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Aviation execs focus on new carbon offset mechanism

Oct 21 2016 17:45

Cape Town - Executives from Southern African airlines, governments, regulatory authorities and industry partners are meeting in Swakopmund to discuss the ramifications of a newly-approved global carbon offset mechanism for international aviation, which is to be implemented worldwide.
 
The discussion, one of several on the “Airlines in Uncertain times” agenda of the 2016 annual general assembly of the Airlines Association of Southern Africa (Aasa) follows the United Nation’s International Civil Aviation Organisation’s resolution earlier this month that the market-based Carbon Offsetting and Reduction Scheme for International Aviation (Corsia), which will be progressively adopted by all of its signatory states, which includes African nations.

Aasa represents airlines in the Southern African and Indian Ocean islands on matters of common interest. It works with organisations, policy makers, regulatory bodies and other stakeholders from across the air transport spectrum to promote safe, efficient, reliable, sustainable and competitive air transport services in the region.

READ: African aviation 'trapped in its own bubble'

“Corsia is intended as an equitable, fair and multi-lateral mechanism to replace any national or regional so-called 'green' taxes imposed on air transport, such as the European Union's Emissions Trading Scheme and South Africa’s mooted Carbon Tax,” explained Aasa CEO Chris Zweigenthal.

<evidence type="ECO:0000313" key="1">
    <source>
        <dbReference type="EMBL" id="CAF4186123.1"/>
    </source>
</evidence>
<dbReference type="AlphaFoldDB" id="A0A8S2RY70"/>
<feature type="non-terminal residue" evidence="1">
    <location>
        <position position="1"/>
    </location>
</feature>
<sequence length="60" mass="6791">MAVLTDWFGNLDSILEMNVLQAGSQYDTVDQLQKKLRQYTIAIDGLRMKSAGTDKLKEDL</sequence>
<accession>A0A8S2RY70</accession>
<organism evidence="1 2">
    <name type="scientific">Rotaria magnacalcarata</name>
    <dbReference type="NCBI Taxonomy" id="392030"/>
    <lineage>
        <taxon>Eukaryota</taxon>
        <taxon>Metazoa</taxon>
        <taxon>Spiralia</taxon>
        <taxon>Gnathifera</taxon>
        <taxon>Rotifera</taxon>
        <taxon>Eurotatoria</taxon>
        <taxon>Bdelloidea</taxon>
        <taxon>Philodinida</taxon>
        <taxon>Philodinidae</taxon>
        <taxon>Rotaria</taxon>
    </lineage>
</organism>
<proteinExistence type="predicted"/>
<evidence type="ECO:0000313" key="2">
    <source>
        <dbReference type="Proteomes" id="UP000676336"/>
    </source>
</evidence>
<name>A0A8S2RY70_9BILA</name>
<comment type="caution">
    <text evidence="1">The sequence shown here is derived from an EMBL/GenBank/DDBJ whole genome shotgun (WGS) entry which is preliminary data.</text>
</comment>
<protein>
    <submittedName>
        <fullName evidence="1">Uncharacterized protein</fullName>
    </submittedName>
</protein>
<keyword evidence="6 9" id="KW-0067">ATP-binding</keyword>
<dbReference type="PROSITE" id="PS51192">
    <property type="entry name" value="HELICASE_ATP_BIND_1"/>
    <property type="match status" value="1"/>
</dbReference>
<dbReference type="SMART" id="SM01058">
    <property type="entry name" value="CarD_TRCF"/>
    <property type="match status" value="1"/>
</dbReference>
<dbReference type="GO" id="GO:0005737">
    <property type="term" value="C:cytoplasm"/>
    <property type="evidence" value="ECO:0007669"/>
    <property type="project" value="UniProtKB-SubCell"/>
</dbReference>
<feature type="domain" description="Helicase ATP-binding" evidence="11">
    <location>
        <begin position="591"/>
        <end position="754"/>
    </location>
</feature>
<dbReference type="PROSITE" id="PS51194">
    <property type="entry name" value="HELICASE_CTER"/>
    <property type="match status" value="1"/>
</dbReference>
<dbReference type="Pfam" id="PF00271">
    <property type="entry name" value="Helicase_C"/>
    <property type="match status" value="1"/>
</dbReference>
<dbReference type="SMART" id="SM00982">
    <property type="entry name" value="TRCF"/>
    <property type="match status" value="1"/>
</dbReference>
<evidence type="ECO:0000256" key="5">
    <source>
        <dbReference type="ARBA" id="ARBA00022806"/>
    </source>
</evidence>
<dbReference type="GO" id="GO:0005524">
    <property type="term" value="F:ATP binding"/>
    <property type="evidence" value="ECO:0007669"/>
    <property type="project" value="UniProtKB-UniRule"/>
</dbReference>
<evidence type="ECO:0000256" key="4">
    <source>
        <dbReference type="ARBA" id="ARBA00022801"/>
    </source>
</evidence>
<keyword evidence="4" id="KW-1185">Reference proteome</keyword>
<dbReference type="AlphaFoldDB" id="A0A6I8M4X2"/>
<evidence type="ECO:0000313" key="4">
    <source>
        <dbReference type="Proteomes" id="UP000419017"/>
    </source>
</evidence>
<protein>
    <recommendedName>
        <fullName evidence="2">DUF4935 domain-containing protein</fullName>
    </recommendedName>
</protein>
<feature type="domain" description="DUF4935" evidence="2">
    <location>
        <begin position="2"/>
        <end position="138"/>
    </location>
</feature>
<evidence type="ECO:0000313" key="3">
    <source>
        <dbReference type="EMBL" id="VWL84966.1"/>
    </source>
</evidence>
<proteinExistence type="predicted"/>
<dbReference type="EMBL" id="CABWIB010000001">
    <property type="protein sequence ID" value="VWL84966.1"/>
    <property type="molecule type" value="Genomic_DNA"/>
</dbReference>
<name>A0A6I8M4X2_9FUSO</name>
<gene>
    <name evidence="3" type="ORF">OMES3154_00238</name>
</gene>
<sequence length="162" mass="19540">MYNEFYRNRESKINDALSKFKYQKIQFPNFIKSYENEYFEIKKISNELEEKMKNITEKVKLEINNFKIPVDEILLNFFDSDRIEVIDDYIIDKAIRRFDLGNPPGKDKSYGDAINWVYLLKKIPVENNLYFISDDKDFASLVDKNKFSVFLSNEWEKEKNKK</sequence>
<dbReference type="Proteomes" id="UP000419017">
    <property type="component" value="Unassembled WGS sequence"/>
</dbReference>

“With demand for air travel to, from and within Africa set to double over the next twenty years, we will see a combination of more flights and bigger aircraft operating in the continent’s skies. Aasa and its members support the adoption of Corsia, which -  alongside modern, environmentally-friendly aircraft and engines and efficient airspace management -  will play a significant role in enabling the air transport industry to achieve its goals of carbon-neutral growth by 2020 and halving our 2005 CO2 emissions by 2050."

READ: Important for African aviation to develop, retain skills

Cooperation in enhancing aviation safety in Africa, establishing appropriate infrastructure and providing effective security against terrorism, cyber-attacks and other threats, are among other matters of common interest to be covered at the two-day gathering.
 
“These things, together with consistent enabling government policies, are essential for sustainable air transport and with it, economic growth across the region. Without them, our bigger regional ambitions such as the creation of a single African air transport market open to all African carriers, become moot,” said Zweigenthal.

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aasa  |  africa  |  airlines  |  aviation  |  carbon footprint
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